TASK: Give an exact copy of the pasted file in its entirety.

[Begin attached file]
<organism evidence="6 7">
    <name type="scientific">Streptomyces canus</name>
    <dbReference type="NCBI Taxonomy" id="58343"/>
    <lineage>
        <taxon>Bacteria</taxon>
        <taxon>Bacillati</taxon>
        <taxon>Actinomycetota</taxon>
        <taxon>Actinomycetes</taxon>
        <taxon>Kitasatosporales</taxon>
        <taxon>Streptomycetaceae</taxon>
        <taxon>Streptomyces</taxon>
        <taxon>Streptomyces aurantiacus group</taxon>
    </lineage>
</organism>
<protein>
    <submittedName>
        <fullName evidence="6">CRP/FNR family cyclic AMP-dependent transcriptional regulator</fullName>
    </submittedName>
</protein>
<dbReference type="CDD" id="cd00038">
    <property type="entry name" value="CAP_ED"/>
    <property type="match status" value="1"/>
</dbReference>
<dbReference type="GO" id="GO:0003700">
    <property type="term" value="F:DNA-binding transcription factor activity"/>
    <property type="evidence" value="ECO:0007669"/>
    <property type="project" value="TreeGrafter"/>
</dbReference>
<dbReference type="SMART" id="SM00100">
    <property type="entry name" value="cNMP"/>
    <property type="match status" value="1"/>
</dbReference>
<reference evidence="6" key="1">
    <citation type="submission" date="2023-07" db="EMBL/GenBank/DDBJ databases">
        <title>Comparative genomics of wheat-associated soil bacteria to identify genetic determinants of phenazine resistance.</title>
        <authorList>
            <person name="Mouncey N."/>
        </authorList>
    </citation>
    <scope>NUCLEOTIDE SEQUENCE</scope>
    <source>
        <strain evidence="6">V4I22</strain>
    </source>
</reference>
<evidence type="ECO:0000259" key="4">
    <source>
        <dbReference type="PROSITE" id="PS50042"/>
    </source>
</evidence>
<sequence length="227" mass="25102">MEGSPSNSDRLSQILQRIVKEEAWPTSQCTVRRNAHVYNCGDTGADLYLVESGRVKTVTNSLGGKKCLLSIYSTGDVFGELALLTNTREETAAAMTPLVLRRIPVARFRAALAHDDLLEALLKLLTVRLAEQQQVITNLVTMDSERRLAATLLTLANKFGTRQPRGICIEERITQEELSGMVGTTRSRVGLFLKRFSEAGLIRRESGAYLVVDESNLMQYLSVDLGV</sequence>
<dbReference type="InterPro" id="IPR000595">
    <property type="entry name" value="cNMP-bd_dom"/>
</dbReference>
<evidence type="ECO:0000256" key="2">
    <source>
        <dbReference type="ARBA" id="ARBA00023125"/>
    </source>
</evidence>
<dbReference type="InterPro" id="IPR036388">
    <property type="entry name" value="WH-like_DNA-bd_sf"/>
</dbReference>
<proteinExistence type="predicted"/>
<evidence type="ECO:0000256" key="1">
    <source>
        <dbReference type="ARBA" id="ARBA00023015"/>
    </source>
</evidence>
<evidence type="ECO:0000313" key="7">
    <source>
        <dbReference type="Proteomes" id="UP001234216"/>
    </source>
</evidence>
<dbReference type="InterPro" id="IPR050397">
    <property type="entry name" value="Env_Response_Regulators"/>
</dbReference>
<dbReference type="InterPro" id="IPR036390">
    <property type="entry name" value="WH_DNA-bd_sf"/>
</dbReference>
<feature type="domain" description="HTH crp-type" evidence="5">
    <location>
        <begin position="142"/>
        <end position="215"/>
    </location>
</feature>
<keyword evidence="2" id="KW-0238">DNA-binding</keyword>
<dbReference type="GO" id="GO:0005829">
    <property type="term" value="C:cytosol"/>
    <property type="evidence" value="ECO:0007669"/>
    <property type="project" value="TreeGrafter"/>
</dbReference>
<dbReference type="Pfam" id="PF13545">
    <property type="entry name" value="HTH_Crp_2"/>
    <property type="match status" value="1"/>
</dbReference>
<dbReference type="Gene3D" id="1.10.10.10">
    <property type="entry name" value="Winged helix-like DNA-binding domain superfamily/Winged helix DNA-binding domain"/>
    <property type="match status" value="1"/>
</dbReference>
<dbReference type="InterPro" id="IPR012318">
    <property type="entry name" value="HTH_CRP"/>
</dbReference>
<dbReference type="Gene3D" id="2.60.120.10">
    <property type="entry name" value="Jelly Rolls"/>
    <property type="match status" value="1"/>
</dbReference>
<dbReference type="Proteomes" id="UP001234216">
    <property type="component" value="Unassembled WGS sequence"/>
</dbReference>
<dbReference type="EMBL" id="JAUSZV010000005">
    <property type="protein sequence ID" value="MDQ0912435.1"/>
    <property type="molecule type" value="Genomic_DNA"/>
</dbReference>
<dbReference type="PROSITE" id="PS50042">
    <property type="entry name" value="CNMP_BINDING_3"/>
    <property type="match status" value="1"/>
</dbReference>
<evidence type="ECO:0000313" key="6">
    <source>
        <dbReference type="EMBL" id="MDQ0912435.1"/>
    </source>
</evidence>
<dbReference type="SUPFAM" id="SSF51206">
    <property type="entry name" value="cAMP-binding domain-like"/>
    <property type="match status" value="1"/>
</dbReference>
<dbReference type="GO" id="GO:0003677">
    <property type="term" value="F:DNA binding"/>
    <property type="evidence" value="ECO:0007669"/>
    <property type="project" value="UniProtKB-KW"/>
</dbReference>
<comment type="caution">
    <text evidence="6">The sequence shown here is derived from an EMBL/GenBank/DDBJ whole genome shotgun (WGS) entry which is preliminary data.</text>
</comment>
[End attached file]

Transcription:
<organism evidence="6 7">
    <name type="scientific">Streptomyces canus</name>
    <dbReference type="NCBI Taxonomy" id="58343"/>
    <lineage>
        <taxon>Bacteria</taxon>
        <taxon>Bacillati</taxon>
        <taxon>Actinomycetota</taxon>
        <taxon>Actinomycetes</taxon>
        <taxon>Kitasatosporales</taxon>
        <taxon>Streptomycetaceae</taxon>
        <taxon>Streptomyces</taxon>
        <taxon>Streptomyces aurantiacus group</taxon>
    </lineage>
</organism>
<protein>
    <submittedName>
        <fullName evidence="6">CRP/FNR family cyclic AMP-dependent transcriptional regulator</fullName>
    </submittedName>
</protein>
<dbReference type="CDD" id="cd00038">
    <property type="entry name" value="CAP_ED"/>
    <property type="match status" value="1"/>
</dbReference>
<dbReference type="GO" id="GO:0003700">
    <property type="term" value="F:DNA-binding transcription factor activity"/>
    <property type="evidence" value="ECO:0007669"/>
    <property type="project" value="TreeGrafter"/>
</dbReference>
<dbReference type="SMART" id="SM00100">
    <property type="entry name" value="cNMP"/>
    <property type="match status" value="1"/>
</dbReference>
<reference evidence="6" key="1">
    <citation type="submission" date="2023-07" db="EMBL/GenBank/DDBJ databases">
        <title>Comparative genomics of wheat-associated soil bacteria to identify genetic determinants of phenazine resistance.</title>
        <authorList>
            <person name="Mouncey N."/>
        </authorList>
    </citation>
    <scope>NUCLEOTIDE SEQUENCE</scope>
    <source>
        <strain evidence="6">V4I22</strain>
    </source>
</reference>
<evidence type="ECO:0000259" key="4">
    <source>
        <dbReference type="PROSITE" id="PS50042"/>
    </source>
</evidence>
<sequence length="227" mass="25102">MEGSPSNSDRLSQILQRIVKEEAWPTSQCTVRRNAHVYNCGDTGADLYLVESGRVKTVTNSLGGKKCLLSIYSTGDVFGELALLTNTREETAAAMTPLVLRRIPVARFRAALAHDDLLEALLKLLTVRLAEQQQVITNLVTMDSERRLAATLLTLANKFGTRQPRGICIEERITQEELSGMVGTTRSRVGLFLKRFSEAGLIRRESGAYLVVDESNLMQYLSVDLGV</sequence>
<dbReference type="InterPro" id="IPR000595">
    <property type="entry name" value="cNMP-bd_dom"/>
</dbReference>
<evidence type="ECO:0000256" key="2">
    <source>
        <dbReference type="ARBA" id="ARBA00023125"/>
    </source>
</evidence>
<dbReference type="InterPro" id="IPR036388">
    <property type="entry name" value="WH-like_DNA-bd_sf"/>
</dbReference>
<proteinExistence type="predicted"/>
<evidence type="ECO:0000256" key="1">
    <source>
        <dbReference type="ARBA" id="ARBA00023015"/>
    </source>
</evidence>
<evidence type="ECO:0000313" key="7">
    <source>
        <dbReference type="Proteomes" id="UP001234216"/>
    </source>
</evidence>
<dbReference type="InterPro" id="IPR050397">
    <property type="entry name" value="Env_Response_Regulators"/>
</dbReference>
<dbReference type="InterPro" id="IPR036390">
    <property type="entry name" value="WH_DNA-bd_sf"/>
</dbReference>
<feature type="domain" description="HTH crp-type" evidence="5">
    <location>
        <begin position="142"/>
        <end position="215"/>
    </location>
</feature>
<keyword evidence="2" id="KW-0238">DNA-binding</keyword>
<dbReference type="GO" id="GO:0005829">
    <property type="term" value="C:cytosol"/>
    <property type="evidence" value="ECO:0007669"/>
    <property type="project" value="TreeGrafter"/>
</dbReference>
<dbReference type="Pfam" id="PF13545">
    <property type="entry name" value="HTH_Crp_2"/>
    <property type="match status" value="1"/>
</dbReference>
<dbReference type="Gene3D" id="1.10.10.10">
    <property type="entry name" value="Winged helix-like DNA-binding domain superfamily/Winged helix DNA-binding domain"/>
    <property type="match status" value="1"/>
</dbReference>
<dbReference type="InterPro" id="IPR012318">
    <property type="entry name" value="HTH_CRP"/>
</dbReference>
<dbReference type="Gene3D" id="2.60.120.10">
    <property type="entry name" value="Jelly Rolls"/>
    <property type="match status" value="1"/>
</dbReference>
<dbReference type="Proteomes" id="UP001234216">
    <property type="component" value="Unassembled WGS sequence"/>
</dbReference>
<dbReference type="EMBL" id="JAUSZV010000005">
    <property type="protein sequence ID" value="MDQ0912435.1"/>
    <property type="molecule type" value="Genomic_DNA"/>
</dbReference>
<dbReference type="PROSITE" id="PS50042">
    <property type="entry name" value="CNMP_BINDING_3"/>
    <property type="match status" value="1"/>
</dbReference>
<evidence type="ECO:0000313" key="6">
    <source>
        <dbReference type="EMBL" id="MDQ0912435.1"/>
    </source>
</evidence>
<dbReference type="SUPFAM" id="SSF51206">
    <property type="entry name" value="cAMP-binding domain-like"/>
    <property type="match status" value="1"/>
</dbReference>
<dbReference type="GO" id="GO:0003677">
    <property type="term" value="F:DNA binding"/>
    <property type="evidence" value="ECO:0007669"/>
    <property type="project" value="UniProtKB-KW"/>
</dbReference>
<comment type="caution">
    <text evidence="6">The sequence shown here is derived from an EMBL/GenBank/DDBJ whole genome shotgun (WGS) entry which is preliminary data.</text>
</comment>